Trial begins Tuesday for Brandon Daniel, accused of killing APD - | KTBC Fox 7 | News, Weather, Sports

Trial begins Tuesday for Brandon Daniel, accused of killing APD officer

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The mission of the defense team will be to prove to the jury that Brandon Daniel's life is worth saving. The prosecution is seeking death penalty. The only other option is life without parole. Expert legal analyst, defense attorney and former prosecutor Mindy Montford weighs in.

Brandon Daniel, 26, will face jurors Tuesday for the 2012 shooting death of Austin Police Officer Jaime Padron. His defense team tried to strike a plea deal for life without parole, but that failed. The prosecution will seek the death penalty.

"They want the members of the community to decide his fate and when you have the outpouring of emotion we saw in Austin with the funeral procession, everyone knew about this case, they felt very emotional about this case," said Montford.

Defense attorney and former prosecutor Mindy Montford says this case is all about punishment. There are two questions both sides must prove--is Daniel a danger to society and is there any mitigating evidence that would prevent jurors from returning a death penalty verdict.

Montford expects alcohol to play a big role.

Daniel's mother said he had been drinking tequila and had taken anti-depressants prior to walking into the North Austin Wal-Mart where the shooting took place. The computer programmer was arrested two months prior for DWI and a possession charge.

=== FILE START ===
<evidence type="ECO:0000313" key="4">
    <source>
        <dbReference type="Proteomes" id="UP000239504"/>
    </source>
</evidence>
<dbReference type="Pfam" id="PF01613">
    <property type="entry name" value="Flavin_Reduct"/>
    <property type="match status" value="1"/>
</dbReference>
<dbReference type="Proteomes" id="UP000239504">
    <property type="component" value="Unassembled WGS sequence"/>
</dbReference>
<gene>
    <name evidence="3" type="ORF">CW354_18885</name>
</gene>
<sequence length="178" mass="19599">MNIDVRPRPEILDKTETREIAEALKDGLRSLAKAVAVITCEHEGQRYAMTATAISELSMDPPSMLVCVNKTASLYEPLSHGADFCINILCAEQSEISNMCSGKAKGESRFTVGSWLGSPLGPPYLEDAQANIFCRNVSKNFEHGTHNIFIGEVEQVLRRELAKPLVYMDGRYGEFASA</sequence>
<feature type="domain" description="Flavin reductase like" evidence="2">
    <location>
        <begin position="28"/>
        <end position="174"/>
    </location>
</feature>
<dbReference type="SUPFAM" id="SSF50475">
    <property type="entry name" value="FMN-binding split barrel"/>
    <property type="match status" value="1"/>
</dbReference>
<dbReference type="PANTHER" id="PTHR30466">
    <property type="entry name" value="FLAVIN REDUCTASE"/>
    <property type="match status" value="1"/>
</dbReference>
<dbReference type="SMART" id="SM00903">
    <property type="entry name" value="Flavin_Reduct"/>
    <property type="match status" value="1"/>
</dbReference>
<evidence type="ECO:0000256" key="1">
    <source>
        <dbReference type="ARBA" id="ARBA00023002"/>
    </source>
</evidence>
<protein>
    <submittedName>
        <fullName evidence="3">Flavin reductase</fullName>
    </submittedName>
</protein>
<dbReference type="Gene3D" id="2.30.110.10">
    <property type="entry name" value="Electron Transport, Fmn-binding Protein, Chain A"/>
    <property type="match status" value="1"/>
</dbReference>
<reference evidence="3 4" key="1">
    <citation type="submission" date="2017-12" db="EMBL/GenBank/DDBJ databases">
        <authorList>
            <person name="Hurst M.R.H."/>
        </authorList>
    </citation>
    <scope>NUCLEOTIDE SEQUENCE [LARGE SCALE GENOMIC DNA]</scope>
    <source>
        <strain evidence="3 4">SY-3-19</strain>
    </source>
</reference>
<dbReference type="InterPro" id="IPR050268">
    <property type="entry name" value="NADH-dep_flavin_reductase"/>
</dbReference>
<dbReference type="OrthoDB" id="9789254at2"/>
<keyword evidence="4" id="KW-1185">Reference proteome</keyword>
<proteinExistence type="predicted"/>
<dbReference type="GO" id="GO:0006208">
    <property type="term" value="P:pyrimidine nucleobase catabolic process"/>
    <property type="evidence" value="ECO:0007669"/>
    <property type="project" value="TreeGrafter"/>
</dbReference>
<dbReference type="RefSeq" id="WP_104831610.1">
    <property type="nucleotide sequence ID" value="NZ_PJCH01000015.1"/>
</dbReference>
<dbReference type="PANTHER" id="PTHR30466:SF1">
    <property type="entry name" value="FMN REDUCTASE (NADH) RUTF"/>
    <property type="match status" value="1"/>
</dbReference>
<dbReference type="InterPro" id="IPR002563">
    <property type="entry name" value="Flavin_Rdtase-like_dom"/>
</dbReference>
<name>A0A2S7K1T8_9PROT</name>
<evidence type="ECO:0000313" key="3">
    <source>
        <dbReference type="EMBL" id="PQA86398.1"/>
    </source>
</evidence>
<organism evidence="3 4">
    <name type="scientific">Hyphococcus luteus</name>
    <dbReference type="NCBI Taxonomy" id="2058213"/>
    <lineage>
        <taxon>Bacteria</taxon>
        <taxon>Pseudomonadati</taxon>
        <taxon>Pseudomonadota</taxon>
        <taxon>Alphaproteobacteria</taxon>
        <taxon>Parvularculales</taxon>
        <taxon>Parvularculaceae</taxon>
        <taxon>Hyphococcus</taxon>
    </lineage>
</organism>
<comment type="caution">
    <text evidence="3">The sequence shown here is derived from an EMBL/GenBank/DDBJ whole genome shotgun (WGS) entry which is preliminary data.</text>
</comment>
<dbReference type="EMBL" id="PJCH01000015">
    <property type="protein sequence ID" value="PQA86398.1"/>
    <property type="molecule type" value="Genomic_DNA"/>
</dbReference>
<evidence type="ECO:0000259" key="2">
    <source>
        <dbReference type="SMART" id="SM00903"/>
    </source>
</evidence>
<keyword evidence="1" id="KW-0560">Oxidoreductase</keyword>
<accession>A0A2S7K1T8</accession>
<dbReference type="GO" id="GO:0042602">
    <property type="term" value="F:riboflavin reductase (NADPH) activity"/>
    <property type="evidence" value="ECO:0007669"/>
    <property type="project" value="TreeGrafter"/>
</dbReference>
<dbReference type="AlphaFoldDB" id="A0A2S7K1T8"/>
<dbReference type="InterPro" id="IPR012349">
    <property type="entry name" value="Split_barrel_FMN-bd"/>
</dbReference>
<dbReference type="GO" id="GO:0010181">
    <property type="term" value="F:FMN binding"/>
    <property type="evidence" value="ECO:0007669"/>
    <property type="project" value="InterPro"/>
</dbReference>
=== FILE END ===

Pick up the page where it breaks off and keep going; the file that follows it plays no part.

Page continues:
"The state is going to have to show that whether he was intoxicated or not he's a future danger to society. The defense is going to come back and say on the other hand, he was intoxicated this is not indicative of his nature, his character that he should be spared, that life without parole is sufficient," said Montford. "The state is going to argue it was voluntary intoxication, he did this, and someone didn't deserve to die just because he chose to be intoxicated that day."

Montford says even though a well-loved a respected officer is the victim, the defense does have a chance of getting life without parole.

"…Because it is without parole and studies have shown since that legislation went into effect, death penalties handed out is reduced," said Montford.

She also says Travis County jurors don't historically return death penalties when sought.

Stay with FOX 7 for complete coverage of this trial. We will be live streaming the court room each day on Opening statements start Tuesday morning at 9.

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